Hunting down the bacteria to blame for Inflammatory Bowel Disease

Hunting down the bacteria to blame for Inflammatory Bowel Disease

An exciting new methodology has been developed by Dr Kaser’s team which has the potential to genuinely transform IBD research, pushing it to another level.
Arthur Kaser

Arthur Kaser

In recent years, medical research has established that bacteria in the human gut have a major part to play in the development of certain immune diseases, including Type 1 Diabetes, Multiple Sclerosis and Inflammatory Bowel Disease (IBD) - specifically ulcerative colitis and Crohn’s Disease. The microbiota of our intestines is, however, enormously complex - as next-generation DNA sequencing has shown. So to find which bacteria, or group of bacteria, are causal to any condition is akin to finding the proverbial needle in the haystack.

It’s not a task for the faint hearted, but the challenge been taken on in the case of IBD by Arthur Kaser, Professor of Gastroenterology at the Department of Medicine, University of Cambridge,in research partly funded by the Evelyn Trust.

When a patient develops IBD, the body’s immune reaction causes pain and acute diarrhoea, among other distressing symptoms and Dr Kaser hypothesises that this is an ‘inappropriate’ reaction to the bacteria present. But which bacteria? To complicate the problem, the varieties of bacteria in the gut vary enormously between individuals: they change according to the food we eat, our environment, our use of antibiotics and even how long waste takes to travel through our bowels.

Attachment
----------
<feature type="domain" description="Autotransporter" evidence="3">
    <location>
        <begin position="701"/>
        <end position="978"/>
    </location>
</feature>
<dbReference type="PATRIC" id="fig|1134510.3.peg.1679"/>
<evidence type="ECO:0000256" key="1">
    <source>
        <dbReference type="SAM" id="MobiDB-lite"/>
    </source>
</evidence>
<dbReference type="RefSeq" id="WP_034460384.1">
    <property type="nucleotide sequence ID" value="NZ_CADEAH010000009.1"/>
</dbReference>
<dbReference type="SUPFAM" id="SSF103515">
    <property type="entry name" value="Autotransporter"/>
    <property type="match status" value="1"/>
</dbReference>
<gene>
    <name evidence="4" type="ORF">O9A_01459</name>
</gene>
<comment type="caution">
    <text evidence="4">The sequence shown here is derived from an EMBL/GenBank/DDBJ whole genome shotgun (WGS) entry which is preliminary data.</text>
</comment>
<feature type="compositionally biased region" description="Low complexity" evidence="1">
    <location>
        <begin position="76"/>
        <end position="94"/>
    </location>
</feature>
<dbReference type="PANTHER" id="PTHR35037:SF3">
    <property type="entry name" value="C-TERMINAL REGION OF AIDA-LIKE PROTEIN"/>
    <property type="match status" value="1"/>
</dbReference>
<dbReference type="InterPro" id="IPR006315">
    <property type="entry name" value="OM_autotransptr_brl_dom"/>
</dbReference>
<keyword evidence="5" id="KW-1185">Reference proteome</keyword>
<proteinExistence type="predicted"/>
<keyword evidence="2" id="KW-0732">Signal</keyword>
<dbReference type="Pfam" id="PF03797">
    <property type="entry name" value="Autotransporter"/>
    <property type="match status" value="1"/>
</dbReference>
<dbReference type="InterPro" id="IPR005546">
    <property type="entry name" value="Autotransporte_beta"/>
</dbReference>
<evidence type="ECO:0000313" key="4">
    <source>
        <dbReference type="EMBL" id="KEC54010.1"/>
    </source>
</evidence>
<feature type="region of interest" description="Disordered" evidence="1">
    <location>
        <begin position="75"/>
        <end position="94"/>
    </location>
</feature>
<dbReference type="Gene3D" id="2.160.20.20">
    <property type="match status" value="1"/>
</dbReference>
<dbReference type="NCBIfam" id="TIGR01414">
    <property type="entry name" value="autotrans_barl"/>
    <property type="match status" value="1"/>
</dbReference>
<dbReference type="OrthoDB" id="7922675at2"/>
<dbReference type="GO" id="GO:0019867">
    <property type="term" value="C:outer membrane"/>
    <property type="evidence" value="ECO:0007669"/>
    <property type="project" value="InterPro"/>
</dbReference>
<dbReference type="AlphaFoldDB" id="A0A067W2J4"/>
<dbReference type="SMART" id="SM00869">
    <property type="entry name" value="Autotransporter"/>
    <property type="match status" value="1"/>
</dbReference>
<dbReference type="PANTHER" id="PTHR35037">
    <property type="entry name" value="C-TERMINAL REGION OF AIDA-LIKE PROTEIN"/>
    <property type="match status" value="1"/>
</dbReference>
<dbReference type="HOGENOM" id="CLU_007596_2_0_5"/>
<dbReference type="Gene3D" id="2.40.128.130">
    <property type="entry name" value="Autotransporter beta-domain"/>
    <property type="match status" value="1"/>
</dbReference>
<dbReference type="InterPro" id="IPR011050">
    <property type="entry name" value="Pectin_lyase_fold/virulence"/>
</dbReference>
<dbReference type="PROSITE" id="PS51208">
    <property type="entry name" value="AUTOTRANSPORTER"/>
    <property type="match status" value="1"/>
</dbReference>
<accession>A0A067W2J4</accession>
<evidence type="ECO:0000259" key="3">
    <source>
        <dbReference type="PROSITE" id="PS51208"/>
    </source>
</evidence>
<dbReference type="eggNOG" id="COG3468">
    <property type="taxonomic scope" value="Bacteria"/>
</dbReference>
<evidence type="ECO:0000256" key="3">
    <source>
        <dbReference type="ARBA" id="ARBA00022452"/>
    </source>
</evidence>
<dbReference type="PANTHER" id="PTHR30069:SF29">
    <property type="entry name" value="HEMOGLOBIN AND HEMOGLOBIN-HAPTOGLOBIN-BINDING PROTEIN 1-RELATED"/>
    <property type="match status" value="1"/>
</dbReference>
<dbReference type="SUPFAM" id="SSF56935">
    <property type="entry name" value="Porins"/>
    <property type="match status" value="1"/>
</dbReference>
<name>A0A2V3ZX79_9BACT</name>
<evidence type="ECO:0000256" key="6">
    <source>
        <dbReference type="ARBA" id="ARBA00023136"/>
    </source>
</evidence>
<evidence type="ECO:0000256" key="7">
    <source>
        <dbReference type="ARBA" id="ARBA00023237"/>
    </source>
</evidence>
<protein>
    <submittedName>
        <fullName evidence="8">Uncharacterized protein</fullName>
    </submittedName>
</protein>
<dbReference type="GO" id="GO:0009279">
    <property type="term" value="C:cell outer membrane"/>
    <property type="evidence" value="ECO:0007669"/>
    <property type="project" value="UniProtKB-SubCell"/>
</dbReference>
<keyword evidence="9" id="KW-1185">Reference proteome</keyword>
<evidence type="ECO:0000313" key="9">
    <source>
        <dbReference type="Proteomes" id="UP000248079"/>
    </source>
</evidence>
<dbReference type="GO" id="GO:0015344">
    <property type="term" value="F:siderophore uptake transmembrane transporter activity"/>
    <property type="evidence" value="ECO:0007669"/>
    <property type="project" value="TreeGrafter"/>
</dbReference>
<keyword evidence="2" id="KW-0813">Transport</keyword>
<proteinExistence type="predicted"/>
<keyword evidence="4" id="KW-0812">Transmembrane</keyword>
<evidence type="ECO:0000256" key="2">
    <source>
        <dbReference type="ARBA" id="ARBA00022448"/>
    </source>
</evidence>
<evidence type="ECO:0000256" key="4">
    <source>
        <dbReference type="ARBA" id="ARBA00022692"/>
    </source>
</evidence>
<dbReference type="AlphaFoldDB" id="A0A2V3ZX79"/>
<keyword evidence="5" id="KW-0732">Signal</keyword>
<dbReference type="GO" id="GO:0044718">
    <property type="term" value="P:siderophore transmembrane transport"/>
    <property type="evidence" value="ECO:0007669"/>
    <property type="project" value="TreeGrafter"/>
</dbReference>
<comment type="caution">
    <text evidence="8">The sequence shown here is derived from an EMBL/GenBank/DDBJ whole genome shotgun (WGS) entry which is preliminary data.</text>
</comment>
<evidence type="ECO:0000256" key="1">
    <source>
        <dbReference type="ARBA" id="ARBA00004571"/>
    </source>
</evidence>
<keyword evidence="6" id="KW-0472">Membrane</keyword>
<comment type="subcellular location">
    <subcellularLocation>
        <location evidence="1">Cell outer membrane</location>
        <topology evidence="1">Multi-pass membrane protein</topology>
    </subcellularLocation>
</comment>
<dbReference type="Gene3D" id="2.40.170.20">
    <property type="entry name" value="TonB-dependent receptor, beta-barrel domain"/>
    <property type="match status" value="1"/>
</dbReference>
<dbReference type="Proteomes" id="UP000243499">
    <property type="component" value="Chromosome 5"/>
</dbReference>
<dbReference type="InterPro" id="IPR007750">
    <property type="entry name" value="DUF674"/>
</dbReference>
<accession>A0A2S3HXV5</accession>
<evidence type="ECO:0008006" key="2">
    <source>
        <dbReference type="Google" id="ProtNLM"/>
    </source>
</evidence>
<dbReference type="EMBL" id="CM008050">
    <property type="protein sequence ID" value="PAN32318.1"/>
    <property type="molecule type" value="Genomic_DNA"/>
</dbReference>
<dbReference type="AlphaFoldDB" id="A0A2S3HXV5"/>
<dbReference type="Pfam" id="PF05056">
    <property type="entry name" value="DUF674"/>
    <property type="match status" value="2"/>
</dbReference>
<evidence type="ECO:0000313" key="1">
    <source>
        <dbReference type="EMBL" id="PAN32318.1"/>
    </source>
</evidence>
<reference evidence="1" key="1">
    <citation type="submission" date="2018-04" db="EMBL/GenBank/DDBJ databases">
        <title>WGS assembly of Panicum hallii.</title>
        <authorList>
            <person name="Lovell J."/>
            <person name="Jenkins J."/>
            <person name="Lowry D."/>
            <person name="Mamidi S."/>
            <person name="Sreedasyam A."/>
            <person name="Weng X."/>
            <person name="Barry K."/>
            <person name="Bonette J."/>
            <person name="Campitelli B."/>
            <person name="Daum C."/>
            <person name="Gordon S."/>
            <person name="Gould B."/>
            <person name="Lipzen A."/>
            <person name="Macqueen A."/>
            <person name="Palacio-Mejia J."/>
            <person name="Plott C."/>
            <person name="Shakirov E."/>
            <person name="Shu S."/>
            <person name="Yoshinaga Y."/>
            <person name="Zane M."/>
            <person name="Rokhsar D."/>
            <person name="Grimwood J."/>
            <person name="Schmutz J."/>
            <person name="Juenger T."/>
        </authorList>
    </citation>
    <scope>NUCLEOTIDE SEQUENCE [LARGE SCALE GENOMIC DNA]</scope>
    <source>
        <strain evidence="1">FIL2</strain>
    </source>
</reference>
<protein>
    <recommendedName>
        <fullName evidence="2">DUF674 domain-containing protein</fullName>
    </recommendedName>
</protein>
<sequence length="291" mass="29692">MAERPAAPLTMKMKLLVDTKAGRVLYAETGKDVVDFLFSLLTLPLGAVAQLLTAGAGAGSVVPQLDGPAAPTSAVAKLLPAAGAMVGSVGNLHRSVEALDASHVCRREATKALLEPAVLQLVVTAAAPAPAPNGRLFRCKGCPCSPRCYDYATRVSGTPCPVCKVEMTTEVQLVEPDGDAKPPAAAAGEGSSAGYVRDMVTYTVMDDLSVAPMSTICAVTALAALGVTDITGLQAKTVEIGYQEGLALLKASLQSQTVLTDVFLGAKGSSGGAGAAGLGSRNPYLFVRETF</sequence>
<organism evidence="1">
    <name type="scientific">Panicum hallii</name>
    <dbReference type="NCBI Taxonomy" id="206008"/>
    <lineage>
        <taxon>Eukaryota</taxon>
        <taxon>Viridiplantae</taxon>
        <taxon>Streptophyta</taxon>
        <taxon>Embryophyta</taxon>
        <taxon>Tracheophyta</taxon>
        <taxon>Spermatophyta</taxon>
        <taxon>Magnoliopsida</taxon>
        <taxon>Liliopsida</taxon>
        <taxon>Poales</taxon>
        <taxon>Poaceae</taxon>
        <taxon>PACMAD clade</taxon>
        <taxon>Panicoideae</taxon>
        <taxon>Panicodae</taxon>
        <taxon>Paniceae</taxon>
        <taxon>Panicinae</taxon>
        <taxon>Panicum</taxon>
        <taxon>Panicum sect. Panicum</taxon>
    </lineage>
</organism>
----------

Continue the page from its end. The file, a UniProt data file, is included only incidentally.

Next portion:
Dr Kaser’s research team is now focussed on studying the interaction between the immune system and the intestinal microbiota, using a brand new methodology which they have developed.

“MilP-Seq is our term for this exciting methodology which has the potential to genuinely transform our research, pushing it to another level. For the first time we can now ‘see’ what the immune system ‘sees’ within the complex ecosystem of bacteria in the gut – the ‘immunobiome’. We are now working to decipher the immunobiome of IBD to identify the microbes that trigger the immune reaction and therefore the symptoms the patient suffers,” says Professor Kaser. “The funding from the Evelyn Trust enabled us to develop extra ‘proof of concept’ data that has been the basis of further research into the causes of IBD and, ultimately, will enable the delivery of highly effective treatments. The project has been a key component in our recent successful application for a coveted European Research Council Consolidator Award worth €2.3M. We’re enormously grateful to the Evelyn Trust for the support their grant provided at a critical moment.”

This research is not only exciting, but could prove vital to the rapidly growing numbers of children and adults around the world suffering from the debilitating conditions known as IBD, which currently have no cure.

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